In the evening we sit for a long time by a small forest lake and listen to the rustling of the reeds. Little birds come close, the air is full of buzzing and buzzing insects. The already ripe grain from the fields behind us smells. Wildflowers are everywhere. On the way “home” the scent of woodruff penetrates my nose.

Sunken Worlds
My friend, the times of the past
Are us a book with seven seals.
what you call the spirit of the times,
This is basically the spirit of the gentlemen,
In which the times are reflected.

That’s what Johann Wolfgang von Goethe says in “Faust”.

Not only the megalithic tombs in the immediate vicinity of the campsite or the Herthawall built in Slavic times bear witness to sunken cultures. Rügen is littered with testimonies from ancient times.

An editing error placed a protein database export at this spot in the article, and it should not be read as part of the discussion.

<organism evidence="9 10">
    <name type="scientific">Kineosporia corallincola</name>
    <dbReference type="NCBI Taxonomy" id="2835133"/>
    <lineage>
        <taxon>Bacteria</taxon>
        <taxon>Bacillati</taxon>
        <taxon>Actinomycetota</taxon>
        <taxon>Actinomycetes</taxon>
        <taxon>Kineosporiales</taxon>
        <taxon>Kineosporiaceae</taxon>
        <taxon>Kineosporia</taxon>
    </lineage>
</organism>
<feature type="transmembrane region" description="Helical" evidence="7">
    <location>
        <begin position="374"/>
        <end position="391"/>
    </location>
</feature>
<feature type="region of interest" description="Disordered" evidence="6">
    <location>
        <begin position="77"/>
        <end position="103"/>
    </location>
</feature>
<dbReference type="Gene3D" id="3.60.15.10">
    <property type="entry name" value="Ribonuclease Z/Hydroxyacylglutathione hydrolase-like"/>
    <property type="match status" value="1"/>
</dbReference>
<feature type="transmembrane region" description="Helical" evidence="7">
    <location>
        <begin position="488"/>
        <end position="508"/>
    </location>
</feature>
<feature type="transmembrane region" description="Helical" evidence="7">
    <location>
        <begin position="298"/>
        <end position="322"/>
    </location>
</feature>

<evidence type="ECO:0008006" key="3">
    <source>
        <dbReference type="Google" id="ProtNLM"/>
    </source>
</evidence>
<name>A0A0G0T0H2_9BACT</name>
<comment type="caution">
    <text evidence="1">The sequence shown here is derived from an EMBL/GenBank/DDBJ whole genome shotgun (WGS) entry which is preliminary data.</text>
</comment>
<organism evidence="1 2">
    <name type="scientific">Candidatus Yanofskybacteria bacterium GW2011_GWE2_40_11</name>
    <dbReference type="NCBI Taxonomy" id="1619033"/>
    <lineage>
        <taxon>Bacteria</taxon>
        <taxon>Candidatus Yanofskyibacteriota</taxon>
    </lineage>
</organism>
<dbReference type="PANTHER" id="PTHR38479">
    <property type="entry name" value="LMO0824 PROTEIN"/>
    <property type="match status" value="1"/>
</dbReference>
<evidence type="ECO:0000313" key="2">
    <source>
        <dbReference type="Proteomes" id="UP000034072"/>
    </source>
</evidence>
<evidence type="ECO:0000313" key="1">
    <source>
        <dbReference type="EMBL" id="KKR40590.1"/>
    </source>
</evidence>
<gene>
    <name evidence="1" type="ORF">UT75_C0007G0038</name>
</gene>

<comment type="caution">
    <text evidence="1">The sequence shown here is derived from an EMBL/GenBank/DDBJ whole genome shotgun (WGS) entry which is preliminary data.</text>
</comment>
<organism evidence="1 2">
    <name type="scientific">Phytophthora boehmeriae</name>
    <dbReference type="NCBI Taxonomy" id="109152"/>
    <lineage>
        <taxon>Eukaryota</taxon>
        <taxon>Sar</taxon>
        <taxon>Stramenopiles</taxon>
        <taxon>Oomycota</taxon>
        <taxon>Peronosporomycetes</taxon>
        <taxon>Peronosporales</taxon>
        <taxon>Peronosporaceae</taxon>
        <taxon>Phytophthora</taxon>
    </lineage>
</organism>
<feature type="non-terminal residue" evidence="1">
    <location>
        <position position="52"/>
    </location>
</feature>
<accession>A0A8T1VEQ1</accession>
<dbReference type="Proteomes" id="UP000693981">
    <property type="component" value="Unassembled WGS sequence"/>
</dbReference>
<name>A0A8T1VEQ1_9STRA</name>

For example, there were the Slavs, also known as Ranen or Rujanen, who peacefully settled Rügen (Rujan) from the 7th century until they were conquered and Christianized by the Danes in the 12th century. Many place names still indicate the former Slavic settlement. At Cape Arkona we find the complex of the Jaromarsburg, which probably represented the religious center. (Unfortunately the area is closed at the moment.) We read that the Ranen had a polytheistic religion. But if you dig a little deeper, you will find out that they cultivated a Vedic body of thought. When you then come across the clue that the Slavic Vedas are related to the Indian Vedas, things start to get really exciting.